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Ibn al-haytham

The meaning of «ibn al-haytham»

Ḥasan Ibn al-Haytham (Latinized as Alhazen[15] /ælˈhæzən/;[16] full name Abū ʿAlī al-Ḥasan ibn al-Ḥasan ibn al-Haytham أبو علي، الحسن بن الحسن بن الهيثم; c. 965 – c. 1040) was a Muslim Arab mathematician, astronomer, and physicist of the Islamic Golden Age.[17][18][19][20][21][22] Referred to as "the father of modern optics",[23][24] he made significant contributions to the principles of optics and visual perception in particular. His most influential work is titled Kitāb al-Manāẓir (Arabic: كتاب المناظر, "Book of Optics"), written during 1011–1021, which survived in a Latin edition.[25] A polymath, he also wrote on philosophy, theology and medicine.[26]

Ibn al-Haytham was the first to explain that vision occurs when light reflects from an object and then passes to one's eyes.[27] He was also the first to demonstrate that vision occurs in the brain, rather than in the eyes.[28] Ibn al-Haytham was an early proponent of the concept that a hypothesis must be supported by experiments based on confirmable procedures or mathematical evidence—an early pioneer in the scientific method five centuries before Renaissance scientists.[29][30][31][32][33][34]

Born in Basra, he spent most of his productive period in the Fatimid capital of Cairo and earned his living authoring various treatises and tutoring members of the nobilities.[35] Ibn al-Haytham is sometimes given the byname al-Baṣrī after his birthplace,[36] or al-Miṣrī ("of Egypt").[37][38] Al-Haytham was dubbed the "Second Ptolemy" by Abu'l-Hasan Bayhaqi[39][40] and "The Physicist" by John Peckham.[41] Ibn al-Haytham paved the way for the modern science of physical optics.[42]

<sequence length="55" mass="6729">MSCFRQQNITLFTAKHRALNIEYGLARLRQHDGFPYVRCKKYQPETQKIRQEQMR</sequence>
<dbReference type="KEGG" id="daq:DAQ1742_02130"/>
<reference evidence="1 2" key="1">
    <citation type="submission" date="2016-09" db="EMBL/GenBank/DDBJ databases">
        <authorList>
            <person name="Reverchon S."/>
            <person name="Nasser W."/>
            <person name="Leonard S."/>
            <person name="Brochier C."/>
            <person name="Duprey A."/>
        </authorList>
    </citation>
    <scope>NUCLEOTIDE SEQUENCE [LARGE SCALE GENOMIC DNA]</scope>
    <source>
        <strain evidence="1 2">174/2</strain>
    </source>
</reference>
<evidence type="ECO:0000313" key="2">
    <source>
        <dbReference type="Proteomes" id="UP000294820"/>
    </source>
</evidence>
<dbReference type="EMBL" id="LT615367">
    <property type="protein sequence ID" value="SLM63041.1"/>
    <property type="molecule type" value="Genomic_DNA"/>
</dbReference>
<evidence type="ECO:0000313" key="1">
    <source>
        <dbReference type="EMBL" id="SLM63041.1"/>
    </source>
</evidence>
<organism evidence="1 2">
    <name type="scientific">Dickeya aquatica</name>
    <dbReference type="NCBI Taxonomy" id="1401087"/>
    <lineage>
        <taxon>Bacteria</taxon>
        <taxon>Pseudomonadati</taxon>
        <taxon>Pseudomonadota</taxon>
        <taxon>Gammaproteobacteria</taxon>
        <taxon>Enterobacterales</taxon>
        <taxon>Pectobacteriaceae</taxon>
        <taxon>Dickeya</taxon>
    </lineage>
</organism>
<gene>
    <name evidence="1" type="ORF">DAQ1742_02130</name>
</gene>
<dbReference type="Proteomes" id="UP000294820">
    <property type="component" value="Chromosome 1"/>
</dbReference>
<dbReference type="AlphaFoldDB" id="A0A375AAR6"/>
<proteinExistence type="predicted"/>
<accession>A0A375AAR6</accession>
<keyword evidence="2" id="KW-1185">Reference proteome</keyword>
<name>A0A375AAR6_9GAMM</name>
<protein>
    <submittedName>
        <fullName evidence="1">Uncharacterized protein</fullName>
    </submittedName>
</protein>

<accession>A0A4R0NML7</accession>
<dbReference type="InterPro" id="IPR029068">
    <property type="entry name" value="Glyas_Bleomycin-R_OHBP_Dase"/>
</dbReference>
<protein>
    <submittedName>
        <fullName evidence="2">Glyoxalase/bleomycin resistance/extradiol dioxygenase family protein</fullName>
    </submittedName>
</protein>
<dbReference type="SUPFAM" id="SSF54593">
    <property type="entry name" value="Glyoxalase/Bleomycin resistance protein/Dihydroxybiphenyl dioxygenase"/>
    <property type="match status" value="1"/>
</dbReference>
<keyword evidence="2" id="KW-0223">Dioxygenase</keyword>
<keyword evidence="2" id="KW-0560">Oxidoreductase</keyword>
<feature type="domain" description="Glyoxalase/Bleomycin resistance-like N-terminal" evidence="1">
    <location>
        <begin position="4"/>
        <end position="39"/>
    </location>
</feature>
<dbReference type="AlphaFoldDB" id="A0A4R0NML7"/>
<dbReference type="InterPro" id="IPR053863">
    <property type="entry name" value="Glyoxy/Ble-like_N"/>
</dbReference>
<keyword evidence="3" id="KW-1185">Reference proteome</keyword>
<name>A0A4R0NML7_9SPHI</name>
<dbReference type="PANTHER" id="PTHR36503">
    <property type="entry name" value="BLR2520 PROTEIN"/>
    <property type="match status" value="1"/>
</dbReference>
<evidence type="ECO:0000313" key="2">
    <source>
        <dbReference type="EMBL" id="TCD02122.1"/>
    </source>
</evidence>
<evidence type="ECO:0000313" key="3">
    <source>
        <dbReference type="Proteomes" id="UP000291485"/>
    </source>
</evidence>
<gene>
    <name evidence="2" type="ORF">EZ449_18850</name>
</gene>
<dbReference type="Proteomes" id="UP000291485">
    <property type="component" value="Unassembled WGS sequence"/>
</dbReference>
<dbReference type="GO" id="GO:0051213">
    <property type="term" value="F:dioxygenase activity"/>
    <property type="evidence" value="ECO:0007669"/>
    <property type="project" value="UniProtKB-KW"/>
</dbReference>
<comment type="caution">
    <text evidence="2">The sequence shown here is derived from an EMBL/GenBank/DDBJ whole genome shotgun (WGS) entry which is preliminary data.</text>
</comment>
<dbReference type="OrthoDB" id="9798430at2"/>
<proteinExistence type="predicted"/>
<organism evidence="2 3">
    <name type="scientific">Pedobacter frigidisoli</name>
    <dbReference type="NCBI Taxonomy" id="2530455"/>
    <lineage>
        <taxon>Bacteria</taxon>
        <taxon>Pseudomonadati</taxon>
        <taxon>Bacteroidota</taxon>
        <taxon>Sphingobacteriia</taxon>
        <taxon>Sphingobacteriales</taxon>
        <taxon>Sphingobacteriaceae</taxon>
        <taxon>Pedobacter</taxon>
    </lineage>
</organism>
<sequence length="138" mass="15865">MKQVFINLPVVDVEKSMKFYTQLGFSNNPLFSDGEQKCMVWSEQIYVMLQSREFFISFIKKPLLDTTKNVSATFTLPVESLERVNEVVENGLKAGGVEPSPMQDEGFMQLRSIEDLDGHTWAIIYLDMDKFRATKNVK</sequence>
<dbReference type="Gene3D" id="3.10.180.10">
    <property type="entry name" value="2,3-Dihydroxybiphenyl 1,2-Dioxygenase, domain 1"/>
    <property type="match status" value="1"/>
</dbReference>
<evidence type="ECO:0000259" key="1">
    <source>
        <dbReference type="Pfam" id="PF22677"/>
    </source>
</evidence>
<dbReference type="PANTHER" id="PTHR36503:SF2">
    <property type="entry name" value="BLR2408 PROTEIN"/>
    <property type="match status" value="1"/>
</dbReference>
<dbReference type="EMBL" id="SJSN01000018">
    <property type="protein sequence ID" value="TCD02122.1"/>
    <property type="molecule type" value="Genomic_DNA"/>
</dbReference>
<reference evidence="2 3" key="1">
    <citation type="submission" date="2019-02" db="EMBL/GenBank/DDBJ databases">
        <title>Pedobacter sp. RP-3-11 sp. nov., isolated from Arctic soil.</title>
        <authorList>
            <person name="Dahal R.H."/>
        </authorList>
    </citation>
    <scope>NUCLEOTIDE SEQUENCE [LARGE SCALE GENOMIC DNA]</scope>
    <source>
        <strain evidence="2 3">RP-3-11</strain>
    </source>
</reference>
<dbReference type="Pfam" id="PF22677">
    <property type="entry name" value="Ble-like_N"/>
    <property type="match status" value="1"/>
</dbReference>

Ibn al-Haytham (Alhazen) was born c. 965 to an Arab[22][18] family in Basra, Iraq, which was at the time part of the Buyid emirate. His initial influences were in the study of religion and service to the community. At the time, the society had a number of conflicting views of religion that he ultimately sought to step aside from religion. This led to him delving into the study of mathematics and science.[43] He held a position with the title vizier in his native Basra, and made a name for himself for his knowledge of applied mathematics. As he claimed to be able to regulate the flooding of the Nile, he was invited to Fatimid Caliph by al-Hakim in order to realise a hydraulic project at Aswan. However, Ibn al-Haytham was forced to concede the impracticability of his project.[44] Upon his return to Cairo, he was given an administrative post. After he proved unable to fulfill this task as well, he contracted the ire of the caliph Al-Hakim bi-Amr Allah,[45] and is said to have been forced into hiding until the caliph's death in 1021, after which his confiscated possessions were returned to him.[46] Legend has it that Alhazen feigned madness and was kept under house arrest during this period.[47] During this time, he wrote his influential Book of Optics. Alhazen continued to live in Cairo, in the neighborhood of the famous University of al-Azhar, and lived from the proceeds of his literary production[48] until his death in c. 1040.[44] (A copy of Apollonius' Conics, written in Ibn al-Haytham's own handwriting exists in Aya Sofya: (MS Aya Sofya 2762, 307 fob., dated Safar 415 a.h. [1024]).)[40]: Note 2 

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